Menstrual psychosis is recognized as a unique but rare disorder, characterized by an acute onset of psychotic symptoms, which lasts for a short duration and recovers completely in a previously normal patient and occurs in rhythm with her menstrual cycle or in a circa-menstrual fashion. Premenstrual changes in mood and worsening of preexisting mental illness during the menstrual period are not considered. It has been further classified by the timing of occurrence within the menstrual cycle as premenstrual psychosis occurring during the second half of the menstrual cycle and resolving at the onset of menstruation; catamenial psychosis beginning during the onset of menstrual bleeding; paramenstrual which has a variable onset in rhythm with the menstrual cycle; mid-cycle psychosis; and epochal menstrual psychosis which refers to bipolar illness with switching related to the menstrual cycle. The onset of menstrual psychosis has been described at various periods of the reproductive life including at menarche, in the prepubertal period, during amenorrhea, in the postpartum period, and surprisingly, even after menopause. Studies on menstrual psychosis are scarce and mainly comprise of case reports. Another challenge is that diagnosis depends on accurate dating of onset of the episode which is often not possible. Menstrual psychosis has been reported from India as individual case reports. In view of the paucity of literature regarding this diagnostic construct, we present this case series of patients with menstrual psychosis in order to better understand this disorder.
FB, a 14-year-old female, from a rural background without any previous medical or emotional problems, was brought by her parents with complaints of depressed mood, crying spells, and deterioration in academic performance for the past 3 weeks, with gradual worsening of symptoms. On mental status evaluation, she was agitated, had depressed affect, persecutory delusion expressing her fear that her father would be harmed, and delusion of guilt where she blamed herself for all the misfortunes in her family. Menstrual history revealed that she had regular menstrual cycles since her menarche at the age of 13 years. Detailed physical evaluation and routine biochemical investigations, including complete blood count, kidney and liver functions, electrolytes, and thyroid function were within normal limits. An initial diagnosis of major depressive disorder with psychotic symptoms was made, and she was initiated on fluoxetine 20 mg and olanzapine 5 mg/day. She had her menstrual cycle a week after initiating medication, and the disturbances in thought content subsided within 4 days after the onset of menstruation with her condition improving significantly over the next 2 weeks. However, 8 days before the next cycle, she worsened while on medication, and this time, she was noted to have grandiose and referential delusions, thought blocking, and thought broadcasting. Fluoxetine was stopped and olanzapine was increased to 10 mg/day. These symptoms resolved within 1 week, shortly after the menstrual cycle started. The patient was continued on olanzapine 10 mg/day but had a recurrence of psychotic symptoms 1 week before her next menstrual cycle but with reduced intensity. This time, gynecological referral was sought, suspecting menstrual psychosis, and gonadal hormones were assayed which were within normal limits. Further clarification revealed that her mother and maternal aunts had premenstrual symptoms, expressed as depression and irritability before menstruation. Olanzapine was continued at 10 mg/day and combination norethindrone/ethinyl estradiol oral combination contraceptive pills were added. The psychotic symptoms appeared at much reduced intensity in the next two cycles, before fully resolving. FB remained stable over the next 2 years, resuming normal academic and social functioning, and olanzapine was tapered off, and she has been recommended on a 6-monthly follow-up.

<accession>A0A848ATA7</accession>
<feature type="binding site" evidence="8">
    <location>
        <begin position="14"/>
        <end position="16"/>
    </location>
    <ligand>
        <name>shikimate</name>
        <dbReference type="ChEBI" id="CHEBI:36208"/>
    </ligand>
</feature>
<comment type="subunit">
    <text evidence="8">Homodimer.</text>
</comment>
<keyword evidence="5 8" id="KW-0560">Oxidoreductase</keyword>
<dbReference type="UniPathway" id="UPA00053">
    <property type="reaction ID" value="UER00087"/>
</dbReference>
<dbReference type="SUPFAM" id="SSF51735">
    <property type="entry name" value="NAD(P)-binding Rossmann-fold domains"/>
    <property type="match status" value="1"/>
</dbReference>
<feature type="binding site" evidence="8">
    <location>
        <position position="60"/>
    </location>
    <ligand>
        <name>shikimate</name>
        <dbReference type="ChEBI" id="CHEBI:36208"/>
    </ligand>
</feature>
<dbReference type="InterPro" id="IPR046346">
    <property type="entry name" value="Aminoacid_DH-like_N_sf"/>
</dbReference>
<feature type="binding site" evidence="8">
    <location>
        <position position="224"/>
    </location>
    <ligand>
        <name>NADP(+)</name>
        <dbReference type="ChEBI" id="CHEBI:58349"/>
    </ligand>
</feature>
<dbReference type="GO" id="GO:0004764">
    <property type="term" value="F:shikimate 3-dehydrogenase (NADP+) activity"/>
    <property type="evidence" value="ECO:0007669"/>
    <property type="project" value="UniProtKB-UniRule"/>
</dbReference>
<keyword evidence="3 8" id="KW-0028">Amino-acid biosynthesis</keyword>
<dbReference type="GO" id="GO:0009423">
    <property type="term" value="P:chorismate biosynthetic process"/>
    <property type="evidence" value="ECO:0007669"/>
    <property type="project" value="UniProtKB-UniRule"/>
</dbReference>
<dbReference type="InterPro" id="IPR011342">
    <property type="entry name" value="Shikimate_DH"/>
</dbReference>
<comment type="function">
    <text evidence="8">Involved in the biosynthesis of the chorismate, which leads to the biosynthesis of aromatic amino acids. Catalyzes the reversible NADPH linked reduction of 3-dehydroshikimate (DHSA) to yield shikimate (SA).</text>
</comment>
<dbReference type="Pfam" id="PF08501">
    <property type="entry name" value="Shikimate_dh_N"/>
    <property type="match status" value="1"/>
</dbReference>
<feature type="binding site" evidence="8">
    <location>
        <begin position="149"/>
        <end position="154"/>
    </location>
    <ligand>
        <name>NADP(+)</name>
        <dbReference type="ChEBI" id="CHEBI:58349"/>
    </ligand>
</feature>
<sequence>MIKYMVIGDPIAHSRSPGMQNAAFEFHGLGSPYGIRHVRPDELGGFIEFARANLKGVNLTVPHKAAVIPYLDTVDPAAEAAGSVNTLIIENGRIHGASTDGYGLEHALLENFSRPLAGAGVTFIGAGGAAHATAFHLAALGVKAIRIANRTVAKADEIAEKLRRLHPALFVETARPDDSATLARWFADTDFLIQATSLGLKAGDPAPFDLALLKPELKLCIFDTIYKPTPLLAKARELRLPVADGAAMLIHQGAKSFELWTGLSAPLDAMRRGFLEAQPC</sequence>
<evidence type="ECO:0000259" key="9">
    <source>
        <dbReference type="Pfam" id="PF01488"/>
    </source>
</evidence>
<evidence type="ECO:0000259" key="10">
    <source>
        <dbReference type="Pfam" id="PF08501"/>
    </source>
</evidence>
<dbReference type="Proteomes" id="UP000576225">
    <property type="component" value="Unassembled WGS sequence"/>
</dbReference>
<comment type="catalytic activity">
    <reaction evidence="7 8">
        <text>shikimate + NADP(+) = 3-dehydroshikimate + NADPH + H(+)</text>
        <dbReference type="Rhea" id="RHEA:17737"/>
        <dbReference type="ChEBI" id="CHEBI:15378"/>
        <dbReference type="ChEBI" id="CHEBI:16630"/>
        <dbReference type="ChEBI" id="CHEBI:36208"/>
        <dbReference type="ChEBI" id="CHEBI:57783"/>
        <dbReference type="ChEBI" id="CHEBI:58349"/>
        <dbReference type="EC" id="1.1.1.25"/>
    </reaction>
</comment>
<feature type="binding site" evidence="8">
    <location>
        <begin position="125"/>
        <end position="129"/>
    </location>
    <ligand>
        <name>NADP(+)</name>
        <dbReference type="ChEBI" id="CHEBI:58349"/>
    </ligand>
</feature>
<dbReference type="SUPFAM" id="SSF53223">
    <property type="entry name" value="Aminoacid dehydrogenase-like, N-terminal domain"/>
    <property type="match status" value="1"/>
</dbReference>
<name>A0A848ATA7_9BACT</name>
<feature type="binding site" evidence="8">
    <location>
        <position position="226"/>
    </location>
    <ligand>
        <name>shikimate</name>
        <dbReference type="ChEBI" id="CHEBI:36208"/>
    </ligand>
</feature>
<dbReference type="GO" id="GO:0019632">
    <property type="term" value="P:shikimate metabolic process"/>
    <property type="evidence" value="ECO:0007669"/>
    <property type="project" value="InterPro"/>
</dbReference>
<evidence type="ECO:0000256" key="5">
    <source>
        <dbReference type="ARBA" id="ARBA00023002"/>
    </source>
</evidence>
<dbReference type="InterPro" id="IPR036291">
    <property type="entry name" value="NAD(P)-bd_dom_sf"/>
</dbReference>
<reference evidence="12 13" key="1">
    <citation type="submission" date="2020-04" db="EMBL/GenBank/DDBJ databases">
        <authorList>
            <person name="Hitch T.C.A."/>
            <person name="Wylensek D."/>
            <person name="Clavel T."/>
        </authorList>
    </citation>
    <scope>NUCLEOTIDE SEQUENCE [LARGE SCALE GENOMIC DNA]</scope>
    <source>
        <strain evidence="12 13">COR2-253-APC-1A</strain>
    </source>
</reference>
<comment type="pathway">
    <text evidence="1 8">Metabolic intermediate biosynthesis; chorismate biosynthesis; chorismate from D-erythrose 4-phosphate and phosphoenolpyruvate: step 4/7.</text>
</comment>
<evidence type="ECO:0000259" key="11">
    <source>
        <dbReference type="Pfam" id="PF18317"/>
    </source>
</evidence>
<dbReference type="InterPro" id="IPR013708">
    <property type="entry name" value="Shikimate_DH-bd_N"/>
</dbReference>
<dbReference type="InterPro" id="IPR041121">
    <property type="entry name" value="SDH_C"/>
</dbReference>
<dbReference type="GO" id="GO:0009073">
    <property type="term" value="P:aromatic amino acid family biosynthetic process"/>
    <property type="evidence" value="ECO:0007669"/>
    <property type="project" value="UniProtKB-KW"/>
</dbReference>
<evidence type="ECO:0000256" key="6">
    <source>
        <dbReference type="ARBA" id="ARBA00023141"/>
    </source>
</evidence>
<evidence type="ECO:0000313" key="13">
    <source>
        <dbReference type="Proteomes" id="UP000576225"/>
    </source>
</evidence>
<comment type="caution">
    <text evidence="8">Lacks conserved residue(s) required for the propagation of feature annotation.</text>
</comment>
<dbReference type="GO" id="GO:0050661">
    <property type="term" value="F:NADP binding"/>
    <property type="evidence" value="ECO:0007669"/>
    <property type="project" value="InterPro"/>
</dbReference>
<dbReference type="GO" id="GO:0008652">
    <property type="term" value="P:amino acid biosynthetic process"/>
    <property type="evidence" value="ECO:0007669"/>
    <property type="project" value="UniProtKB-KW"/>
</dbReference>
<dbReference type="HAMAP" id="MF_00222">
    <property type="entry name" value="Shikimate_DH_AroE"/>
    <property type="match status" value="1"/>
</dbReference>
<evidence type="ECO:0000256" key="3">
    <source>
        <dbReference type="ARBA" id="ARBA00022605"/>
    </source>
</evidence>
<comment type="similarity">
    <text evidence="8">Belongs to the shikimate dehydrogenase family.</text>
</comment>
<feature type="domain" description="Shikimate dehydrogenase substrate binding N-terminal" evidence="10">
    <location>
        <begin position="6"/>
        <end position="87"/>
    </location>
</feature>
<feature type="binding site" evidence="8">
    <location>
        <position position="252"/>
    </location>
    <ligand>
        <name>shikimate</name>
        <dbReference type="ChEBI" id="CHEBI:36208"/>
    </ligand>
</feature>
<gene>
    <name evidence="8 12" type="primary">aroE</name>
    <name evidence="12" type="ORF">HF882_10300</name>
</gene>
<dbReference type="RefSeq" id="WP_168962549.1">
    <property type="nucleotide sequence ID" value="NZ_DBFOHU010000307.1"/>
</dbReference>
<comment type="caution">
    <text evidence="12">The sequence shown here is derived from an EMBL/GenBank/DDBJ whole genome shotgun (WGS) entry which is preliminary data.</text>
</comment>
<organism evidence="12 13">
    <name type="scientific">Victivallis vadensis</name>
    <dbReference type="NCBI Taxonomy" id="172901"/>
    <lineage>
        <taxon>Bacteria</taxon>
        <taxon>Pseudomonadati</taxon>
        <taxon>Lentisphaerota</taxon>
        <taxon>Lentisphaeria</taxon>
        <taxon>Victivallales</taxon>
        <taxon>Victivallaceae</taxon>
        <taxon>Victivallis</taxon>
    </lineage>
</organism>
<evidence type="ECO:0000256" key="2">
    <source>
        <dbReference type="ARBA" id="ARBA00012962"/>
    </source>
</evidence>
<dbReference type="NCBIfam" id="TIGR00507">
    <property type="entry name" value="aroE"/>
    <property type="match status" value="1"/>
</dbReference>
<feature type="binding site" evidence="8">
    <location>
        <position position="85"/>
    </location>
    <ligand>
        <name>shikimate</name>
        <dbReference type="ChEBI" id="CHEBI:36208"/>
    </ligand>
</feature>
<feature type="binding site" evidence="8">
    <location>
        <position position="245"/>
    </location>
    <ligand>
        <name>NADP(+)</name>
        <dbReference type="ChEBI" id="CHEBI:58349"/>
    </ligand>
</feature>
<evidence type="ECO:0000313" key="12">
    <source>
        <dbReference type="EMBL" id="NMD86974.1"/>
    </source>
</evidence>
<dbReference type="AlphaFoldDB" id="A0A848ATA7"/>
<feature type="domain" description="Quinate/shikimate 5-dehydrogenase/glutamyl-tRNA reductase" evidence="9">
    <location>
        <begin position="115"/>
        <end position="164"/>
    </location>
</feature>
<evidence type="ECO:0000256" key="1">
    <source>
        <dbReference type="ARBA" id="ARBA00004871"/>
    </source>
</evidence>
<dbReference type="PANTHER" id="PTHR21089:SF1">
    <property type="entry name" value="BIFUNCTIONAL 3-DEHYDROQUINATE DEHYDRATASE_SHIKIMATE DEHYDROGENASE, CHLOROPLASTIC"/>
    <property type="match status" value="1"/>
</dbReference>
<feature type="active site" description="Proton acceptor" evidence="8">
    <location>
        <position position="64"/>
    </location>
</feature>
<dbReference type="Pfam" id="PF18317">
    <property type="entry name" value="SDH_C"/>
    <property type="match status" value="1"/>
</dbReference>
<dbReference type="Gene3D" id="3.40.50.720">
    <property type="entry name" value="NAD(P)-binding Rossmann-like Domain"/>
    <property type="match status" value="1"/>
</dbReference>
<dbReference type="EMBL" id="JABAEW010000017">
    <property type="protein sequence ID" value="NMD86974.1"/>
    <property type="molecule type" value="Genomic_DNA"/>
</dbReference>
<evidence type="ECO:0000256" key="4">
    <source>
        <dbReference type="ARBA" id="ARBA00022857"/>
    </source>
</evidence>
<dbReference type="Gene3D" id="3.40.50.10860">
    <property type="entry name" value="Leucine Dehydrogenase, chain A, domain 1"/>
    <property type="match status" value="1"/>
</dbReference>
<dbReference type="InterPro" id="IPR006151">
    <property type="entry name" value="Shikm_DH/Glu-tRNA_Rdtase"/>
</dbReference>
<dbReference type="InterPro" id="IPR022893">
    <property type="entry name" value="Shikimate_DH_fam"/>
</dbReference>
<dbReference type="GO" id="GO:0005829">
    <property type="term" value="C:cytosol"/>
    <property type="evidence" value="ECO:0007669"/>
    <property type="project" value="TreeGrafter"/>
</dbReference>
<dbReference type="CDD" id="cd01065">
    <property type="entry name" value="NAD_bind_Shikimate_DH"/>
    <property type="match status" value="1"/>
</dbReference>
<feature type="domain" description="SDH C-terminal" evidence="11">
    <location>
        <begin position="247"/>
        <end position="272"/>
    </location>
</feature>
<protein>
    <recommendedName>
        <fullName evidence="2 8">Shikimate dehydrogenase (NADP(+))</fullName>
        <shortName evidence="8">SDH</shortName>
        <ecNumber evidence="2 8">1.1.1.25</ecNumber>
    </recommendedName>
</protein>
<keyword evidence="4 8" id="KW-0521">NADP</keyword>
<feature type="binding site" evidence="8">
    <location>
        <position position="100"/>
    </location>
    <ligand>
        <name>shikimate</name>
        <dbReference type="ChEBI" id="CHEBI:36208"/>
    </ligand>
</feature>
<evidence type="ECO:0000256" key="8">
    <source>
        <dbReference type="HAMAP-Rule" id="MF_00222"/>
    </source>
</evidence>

AD, a 41-year-old married multipara female with five children, from a low socioeconomic rural background, with history of marital disharmony and no significant past or family history, presented with an episodic illness characterized by mood swings, irrelevant speech, irritability, muttering to self, suspiciousness, and fearfulness related to her menstrual cycles. Detailed history revealed that the patient had 13 prior episodes related to the last 15 menstrual cycles and the episodes started when her menstrual cycles resumed after the last childbirth. The family had initially sought the help of local faith healers and was told she was “possessed.” However, they sought professional help since the symptoms continued unabated. The episodes lasted approximately 2–5 days before the onset of menstrual bleeding and resolved once bleeding started, followed by complete interepisodic recovery. The intermenstrual interval was long, with only ten menstrual periods per year. On mental status evaluation during the index episode, the patient was agitated, had labile affect, and persecutory and referential delusions along with elementary hallucinations. A detailed physical examination, routine biochemistry, and gonadal hormonal assay were unremarkable. She was started on aripiprazole 10 mg/day and low-dose clonazepam. Although the severity of the psychotic symptoms gradually reduced during the future menstrual cycles, they did not resolve completely even after hiking the dose of aripiprazole, and hence, the patient was switched to risperidone up to 6 mg/day. Gradually, the psychopathology resolved completely, clonazepam was stopped, and the dose of risperidone reduced to 2 mg/day and then tapered off. She remained under follow-up for 2 years, received psychotherapy in view of the marital discord, and in this duration, she also attained menopause, and there were no further psychotic episodes.